Crisp White Wine
White wines, especially sweet whites, are more acidic than reds. High acidity in white wines makes them a unique s
It’s always summer in sunny Singapore, and what better drink to keep the heat away than a bottle of refreshing beer? Well, not if you’ve been drinking the same lager over and over and over again, with a whole carton stocked up during the nation’s call to stay home. If that sounds like you, why not learn to mix your own beer-tails (that is, beer cocktails)? With an infinite number of permutations for even one lager, we promise you’ll never get bored.
Best part is, you don’t even need fancy craft beer! Commercial beer does fantastically as well, so truly anyone can make their own beer-tails. But before you start, you might want to keep in mind some considerations.
How to Mix Beer
Sure, you can throw a bunch of beers and beverages together, shake it (warning: big mistake!), and call it a day. But if you want to create a respectable, drinkable, possibly even delicious beer-tail, here are some tips for you.
Depending on beer style, adding beer typically gives your beer-tail a fuller body. For a thicker, creamier mouthfeel, consider adding an oatmeal stout, wheat beer, or even hazy IPA.
Due to its carbonation, adding beer to cocktails not only creates some brightness and liveliness, it may also boost some of the drink’s other flavours and aromas.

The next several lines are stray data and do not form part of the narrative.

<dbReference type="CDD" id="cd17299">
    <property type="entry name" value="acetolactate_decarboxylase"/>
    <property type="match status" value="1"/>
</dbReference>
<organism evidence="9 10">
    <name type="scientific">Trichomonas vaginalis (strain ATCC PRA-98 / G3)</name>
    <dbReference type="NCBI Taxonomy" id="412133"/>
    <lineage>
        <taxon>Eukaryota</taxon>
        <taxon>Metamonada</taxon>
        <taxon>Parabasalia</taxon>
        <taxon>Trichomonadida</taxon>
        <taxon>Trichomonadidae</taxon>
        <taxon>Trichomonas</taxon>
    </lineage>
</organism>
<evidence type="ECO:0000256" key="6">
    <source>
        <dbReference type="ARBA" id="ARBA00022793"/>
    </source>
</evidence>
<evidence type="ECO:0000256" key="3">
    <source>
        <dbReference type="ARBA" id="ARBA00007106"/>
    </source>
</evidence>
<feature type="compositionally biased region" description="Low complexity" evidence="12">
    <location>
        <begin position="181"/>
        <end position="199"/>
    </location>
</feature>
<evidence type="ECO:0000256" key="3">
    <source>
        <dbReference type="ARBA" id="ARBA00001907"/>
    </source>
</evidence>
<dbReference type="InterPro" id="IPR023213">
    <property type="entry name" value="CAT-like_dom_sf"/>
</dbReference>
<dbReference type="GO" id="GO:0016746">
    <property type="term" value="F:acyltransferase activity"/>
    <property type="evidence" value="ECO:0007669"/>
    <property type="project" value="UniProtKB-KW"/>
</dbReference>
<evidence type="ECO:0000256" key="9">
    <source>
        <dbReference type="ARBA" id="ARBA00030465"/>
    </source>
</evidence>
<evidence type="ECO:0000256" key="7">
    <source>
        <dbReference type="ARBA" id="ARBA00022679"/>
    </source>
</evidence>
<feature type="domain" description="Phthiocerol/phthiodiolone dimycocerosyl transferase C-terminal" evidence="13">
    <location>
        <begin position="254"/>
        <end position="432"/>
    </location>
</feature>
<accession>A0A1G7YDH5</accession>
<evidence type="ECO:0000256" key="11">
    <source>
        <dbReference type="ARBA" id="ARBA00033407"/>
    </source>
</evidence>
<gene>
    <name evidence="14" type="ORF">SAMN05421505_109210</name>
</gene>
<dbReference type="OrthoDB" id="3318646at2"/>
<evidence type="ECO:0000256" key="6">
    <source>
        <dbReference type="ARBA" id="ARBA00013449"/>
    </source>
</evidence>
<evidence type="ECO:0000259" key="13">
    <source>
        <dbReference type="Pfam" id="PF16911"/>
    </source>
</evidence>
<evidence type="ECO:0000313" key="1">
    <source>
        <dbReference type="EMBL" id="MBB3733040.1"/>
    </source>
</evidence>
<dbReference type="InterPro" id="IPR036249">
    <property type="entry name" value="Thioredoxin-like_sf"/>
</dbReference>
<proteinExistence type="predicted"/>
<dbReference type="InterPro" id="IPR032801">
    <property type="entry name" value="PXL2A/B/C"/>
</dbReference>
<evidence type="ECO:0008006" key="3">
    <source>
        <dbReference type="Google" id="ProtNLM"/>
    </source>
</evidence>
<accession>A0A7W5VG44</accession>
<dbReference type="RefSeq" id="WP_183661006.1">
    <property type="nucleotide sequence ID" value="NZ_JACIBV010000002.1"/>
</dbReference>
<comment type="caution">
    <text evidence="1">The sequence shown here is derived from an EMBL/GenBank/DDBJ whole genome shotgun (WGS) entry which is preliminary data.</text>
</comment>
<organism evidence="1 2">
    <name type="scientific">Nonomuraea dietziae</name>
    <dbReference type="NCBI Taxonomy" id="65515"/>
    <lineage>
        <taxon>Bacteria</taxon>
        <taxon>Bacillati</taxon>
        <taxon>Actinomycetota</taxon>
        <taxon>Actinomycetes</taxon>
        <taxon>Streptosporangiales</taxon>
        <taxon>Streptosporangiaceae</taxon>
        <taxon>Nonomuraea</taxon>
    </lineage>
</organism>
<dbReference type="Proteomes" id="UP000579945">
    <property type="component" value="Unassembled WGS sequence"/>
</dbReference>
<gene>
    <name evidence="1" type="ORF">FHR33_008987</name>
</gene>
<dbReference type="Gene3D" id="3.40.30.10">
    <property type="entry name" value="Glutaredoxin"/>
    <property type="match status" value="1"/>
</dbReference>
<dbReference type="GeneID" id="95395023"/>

And we are back at it again with the Fuss-free “series”! What was originally a lament about how the pandemic has shifted our drinking habits and how we can do it better with the given circumstances, has now turned into a full-blown arsenal of tips and tricks aimed to get your drink on- in style and in comfort.
This time around, we wanted to sashay into keeping things classy and what exudes class better than wine? Or at least perceived class. This is in no way a knock on other types of alcoholic beverages or wine itself, rather, it is a tip of the hat to the portrayal of the beverage over the years in mass media and society at large to attain such a status.
The Wine Connection
These days we tend to see and hear more about a niche profession dedicated to the understanding of intricate taste profiles of wine and its history in the form of Sommeliers, but don’t be fooled. The duties of the modern-day Sommelier can be traced back to the 1300s where Butlers were commonplace for Noble and wealthy families. Part of the Butlers’ duties included sourcing and procuring higher end bottles of fine wine, presumably for special occasions (or just for the King), as well as decent but less expensive bottles for general household consumption (thus the term house pours). This is reminiscent of Sommeliers today who, in addition to sourcing and procuring, also recommend you the best wine su